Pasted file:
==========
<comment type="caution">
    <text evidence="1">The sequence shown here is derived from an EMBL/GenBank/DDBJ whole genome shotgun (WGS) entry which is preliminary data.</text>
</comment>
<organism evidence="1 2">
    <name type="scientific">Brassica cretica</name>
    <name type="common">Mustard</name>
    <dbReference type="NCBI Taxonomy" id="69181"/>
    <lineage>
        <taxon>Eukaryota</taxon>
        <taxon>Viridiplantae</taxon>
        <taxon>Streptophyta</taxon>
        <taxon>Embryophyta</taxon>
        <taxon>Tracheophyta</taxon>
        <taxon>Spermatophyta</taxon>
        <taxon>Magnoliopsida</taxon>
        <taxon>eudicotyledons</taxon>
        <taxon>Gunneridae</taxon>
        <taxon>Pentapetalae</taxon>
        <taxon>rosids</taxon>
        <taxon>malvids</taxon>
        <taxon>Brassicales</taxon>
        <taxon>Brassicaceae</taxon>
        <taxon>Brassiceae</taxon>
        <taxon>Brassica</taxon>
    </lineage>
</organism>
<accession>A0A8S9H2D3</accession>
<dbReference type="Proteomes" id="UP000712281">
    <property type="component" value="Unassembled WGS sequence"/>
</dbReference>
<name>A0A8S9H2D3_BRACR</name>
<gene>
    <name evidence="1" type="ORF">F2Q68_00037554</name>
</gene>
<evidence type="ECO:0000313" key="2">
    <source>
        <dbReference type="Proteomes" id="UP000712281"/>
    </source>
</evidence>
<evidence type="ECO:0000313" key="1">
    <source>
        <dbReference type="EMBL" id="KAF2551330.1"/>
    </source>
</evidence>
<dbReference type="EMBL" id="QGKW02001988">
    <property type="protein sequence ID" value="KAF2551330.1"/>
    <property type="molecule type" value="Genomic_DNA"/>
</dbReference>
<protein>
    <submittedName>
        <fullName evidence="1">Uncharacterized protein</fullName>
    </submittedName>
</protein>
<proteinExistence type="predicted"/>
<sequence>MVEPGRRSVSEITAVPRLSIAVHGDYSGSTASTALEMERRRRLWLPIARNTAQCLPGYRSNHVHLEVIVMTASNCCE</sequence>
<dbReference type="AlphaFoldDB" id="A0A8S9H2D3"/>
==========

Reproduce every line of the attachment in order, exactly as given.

<comment type="caution">
    <text evidence="1">The sequence shown here is derived from an EMBL/GenBank/DDBJ whole genome shotgun (WGS) entry which is preliminary data.</text>
</comment>
<organism evidence="1 2">
    <name type="scientific">Brassica cretica</name>
    <name type="common">Mustard</name>
    <dbReference type="NCBI Taxonomy" id="69181"/>
    <lineage>
        <taxon>Eukaryota</taxon>
        <taxon>Viridiplantae</taxon>
        <taxon>Streptophyta</taxon>
        <taxon>Embryophyta</taxon>
        <taxon>Tracheophyta</taxon>
        <taxon>Spermatophyta</taxon>
        <taxon>Magnoliopsida</taxon>
        <taxon>eudicotyledons</taxon>
        <taxon>Gunneridae</taxon>
        <taxon>Pentapetalae</taxon>
        <taxon>rosids</taxon>
        <taxon>malvids</taxon>
        <taxon>Brassicales</taxon>
        <taxon>Brassicaceae</taxon>
        <taxon>Brassiceae</taxon>
        <taxon>Brassica</taxon>
    </lineage>
</organism>
<accession>A0A8S9H2D3</accession>
<dbReference type="Proteomes" id="UP000712281">
    <property type="component" value="Unassembled WGS sequence"/>
</dbReference>
<name>A0A8S9H2D3_BRACR</name>
<gene>
    <name evidence="1" type="ORF">F2Q68_00037554</name>
</gene>
<evidence type="ECO:0000313" key="2">
    <source>
        <dbReference type="Proteomes" id="UP000712281"/>
    </source>
</evidence>
<evidence type="ECO:0000313" key="1">
    <source>
        <dbReference type="EMBL" id="KAF2551330.1"/>
    </source>
</evidence>
<dbReference type="EMBL" id="QGKW02001988">
    <property type="protein sequence ID" value="KAF2551330.1"/>
    <property type="molecule type" value="Genomic_DNA"/>
</dbReference>
<protein>
    <submittedName>
        <fullName evidence="1">Uncharacterized protein</fullName>
    </submittedName>
</protein>
<proteinExistence type="predicted"/>
<sequence>MVEPGRRSVSEITAVPRLSIAVHGDYSGSTASTALEMERRRRLWLPIARNTAQCLPGYRSNHVHLEVIVMTASNCCE</sequence>
<dbReference type="AlphaFoldDB" id="A0A8S9H2D3"/>